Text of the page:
Butte – prominent, isolated hill with steep sides and flat top. Smaller than a mesa.

Photo: Monument Valley by Dino Jim.

Dino Jim Mon Valley.jpg


Canyon (or gorge) – a deep, steep-sided valley, often formed by a river incising into a plateau or mountain range.

Photo: Canyonlands National Park from Geology Happens

Geology Happens.jpg

ebb tidal delta.jpg
Coastal zone – region where interaction of terrestrial and marine processes occurs. Morphology can take the form of a beach, barrier island, delta, cliff, or wave-cut platform.

Photo: Ebb-tidal delta – eastern Brazil. From Geologia Marinha e Costeira.

Conglomerate – coarse sedimentary rock with rounded clasts.

Photo: Ogallala/Arikaree formation near the Pawnee Buttes in north eastern Colorado (conglomerate butte landscape) from Russ Dale

Dale Cong.jpg


Debris flow – type of mass wasting where large clasts are carried in a mud-water mixture.

Photo: Debris flows, Pacific NW. From Anne Jefferson

Debris flow.jpg

Dessication cracks – fractures formed by the shrinkage of clay, silt, or mud as it dries out from subaerial exposure.

Photo: Riviere de Terre – natural ‘artwork’ featuring dried, cracked clay. From Pools and Riffles.

Diagenesis – post-depositional alteration of sediments at low temperatures and pressures, often leading to the growth of new minerals in response to changing geochemical conditions.

Photo: pendant calcite crystals precipitated within meteoric aquifers during late Ordovician sea-level fall, Appalachians. From Suvrat.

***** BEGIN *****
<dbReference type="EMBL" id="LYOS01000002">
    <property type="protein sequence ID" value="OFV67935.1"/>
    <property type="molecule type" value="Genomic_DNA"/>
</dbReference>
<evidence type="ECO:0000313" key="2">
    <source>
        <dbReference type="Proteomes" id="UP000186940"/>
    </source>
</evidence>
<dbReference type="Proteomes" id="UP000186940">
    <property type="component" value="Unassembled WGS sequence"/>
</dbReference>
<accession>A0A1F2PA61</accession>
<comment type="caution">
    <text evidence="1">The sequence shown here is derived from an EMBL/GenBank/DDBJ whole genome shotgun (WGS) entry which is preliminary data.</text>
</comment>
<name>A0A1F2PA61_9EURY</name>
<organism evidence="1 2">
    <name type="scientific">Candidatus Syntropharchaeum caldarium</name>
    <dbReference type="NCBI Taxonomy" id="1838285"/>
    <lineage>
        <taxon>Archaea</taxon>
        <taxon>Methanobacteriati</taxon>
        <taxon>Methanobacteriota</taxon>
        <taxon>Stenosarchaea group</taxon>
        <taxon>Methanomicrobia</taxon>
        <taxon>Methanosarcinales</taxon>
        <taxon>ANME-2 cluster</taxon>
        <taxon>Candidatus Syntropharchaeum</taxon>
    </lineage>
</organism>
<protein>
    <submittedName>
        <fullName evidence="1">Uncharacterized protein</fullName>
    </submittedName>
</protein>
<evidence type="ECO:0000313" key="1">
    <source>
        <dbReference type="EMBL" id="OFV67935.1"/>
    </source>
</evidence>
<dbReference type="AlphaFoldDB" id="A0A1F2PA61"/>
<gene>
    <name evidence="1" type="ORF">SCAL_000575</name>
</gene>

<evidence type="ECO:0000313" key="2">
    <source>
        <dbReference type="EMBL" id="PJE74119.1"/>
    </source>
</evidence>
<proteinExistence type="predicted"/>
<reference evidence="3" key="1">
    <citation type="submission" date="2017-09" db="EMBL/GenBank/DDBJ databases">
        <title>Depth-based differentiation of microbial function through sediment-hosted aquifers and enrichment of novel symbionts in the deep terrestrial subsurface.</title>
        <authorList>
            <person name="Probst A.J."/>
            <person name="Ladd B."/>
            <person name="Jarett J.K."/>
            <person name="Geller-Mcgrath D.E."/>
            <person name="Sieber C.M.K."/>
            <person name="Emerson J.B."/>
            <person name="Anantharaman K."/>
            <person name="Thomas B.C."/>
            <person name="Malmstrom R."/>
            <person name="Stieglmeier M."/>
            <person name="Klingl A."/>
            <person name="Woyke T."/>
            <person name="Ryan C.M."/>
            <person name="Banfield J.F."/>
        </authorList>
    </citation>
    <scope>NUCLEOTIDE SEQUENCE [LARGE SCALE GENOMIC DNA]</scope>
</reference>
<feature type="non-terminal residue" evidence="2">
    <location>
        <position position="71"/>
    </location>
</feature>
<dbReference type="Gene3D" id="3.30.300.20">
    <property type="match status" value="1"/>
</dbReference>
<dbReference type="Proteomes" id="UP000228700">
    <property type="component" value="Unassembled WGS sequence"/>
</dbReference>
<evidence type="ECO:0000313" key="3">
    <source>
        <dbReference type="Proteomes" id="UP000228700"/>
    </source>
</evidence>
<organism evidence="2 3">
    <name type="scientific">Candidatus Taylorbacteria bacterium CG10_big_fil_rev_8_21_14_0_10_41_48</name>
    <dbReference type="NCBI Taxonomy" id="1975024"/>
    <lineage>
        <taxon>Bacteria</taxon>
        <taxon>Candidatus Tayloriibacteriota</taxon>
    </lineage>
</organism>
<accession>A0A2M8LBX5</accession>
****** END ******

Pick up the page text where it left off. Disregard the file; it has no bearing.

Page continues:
Differential weathering – divergence in the degree of weathering and erosion of different lithologies exposed to the same environment. Differential weathering is a factor in the formation of arches, buttes, and mesas, as well as steep slopes where some layers form vertical cliffs and other rock layers have subvertical exposures.

Picture: Letchworth State Park in Castille, NY, painted by Levi Wells. From John van Hoesen.


Exposure – the amount of geology that is exposed on the surface, and not hidden by pesky vegetation, soils, etc.

Photo: Cerro Divisadero, Patagonia, from Brian Romans

BrianR Patagonia.jpg

Olelog KT.jpgGeology Blues KT.jpg
Extinction event – abrupt disappearance of species, often as a result of extreme environmental changes, which can also result in a prominent lithological boundary. Significant (mass) extinction events include:

K/T (or K/Pg) boundary, 65 million years ago

Photos: (top) KT boundary at Stevns Klint in Denmark. From olelog.
(bottom) KT boundary, Makoshika State Park, Montana. From Geology Blues

Permo-Triassic boundary, 250 million years ago.

Photo: Permo-Triassic transition, Dolomites, N Italy. From Nologic.



Folding – deformation of formerly horizontal layers of rock, usually due to compression.

Photo: Kings Canyon National Park. From Helena Heilotrope

Failed Rift Lamurde.jpg
_, plunging – non-horizontal fold axes, due to later deformation events.

Photo: Lamurde Anticline, from Failed Rift.

_, ptygmatic – occurs in sequences with high viscosity contrasts between layers.

Photo: ptygmatic folding in metagraywacke, from Callan Bentley.

_, overturned – where high deformation leads to inversion of stratigraphy in fold limbs.

Photo: overturned syncline at Dog Canyon, Big Bend National Park. From Antonio


Gooseneck – the pinched bit of land in an extremely bowed stream meander.

Photo: Goosenecks, Utah. From Failed Rift.

Failed Rift Goosenecks.jpg

GeoFroth GCanyon Rain.jpg
Gullywasher – an intense rainstorm that activates ephemeral channels.

Photo: the most epic rainstorm of Kyle House’s life.


Hematite – iron oxide (Fe2O3), a common product of weathering and other low temperature alteration.

Photo: Hematite sheets, Red River Gorge, Kentucky. From Stubotics



Jointing – rock fractures with no displacement across the fracture. Can be the result of regional stresses or cooling of volcanic rock.

Photo: Long’s Peak, from Pascal

Pascal Longs Peak.jpg


Kyanite – an aluminum-rich silica mineral (Al2SiO5), commonly deep blue in color, that generally forms during high pressure metamorphism.

Photo: Metamorphic kyanite, Scotland. From Life-Long Scholar

LLScholar Kyanite.jpg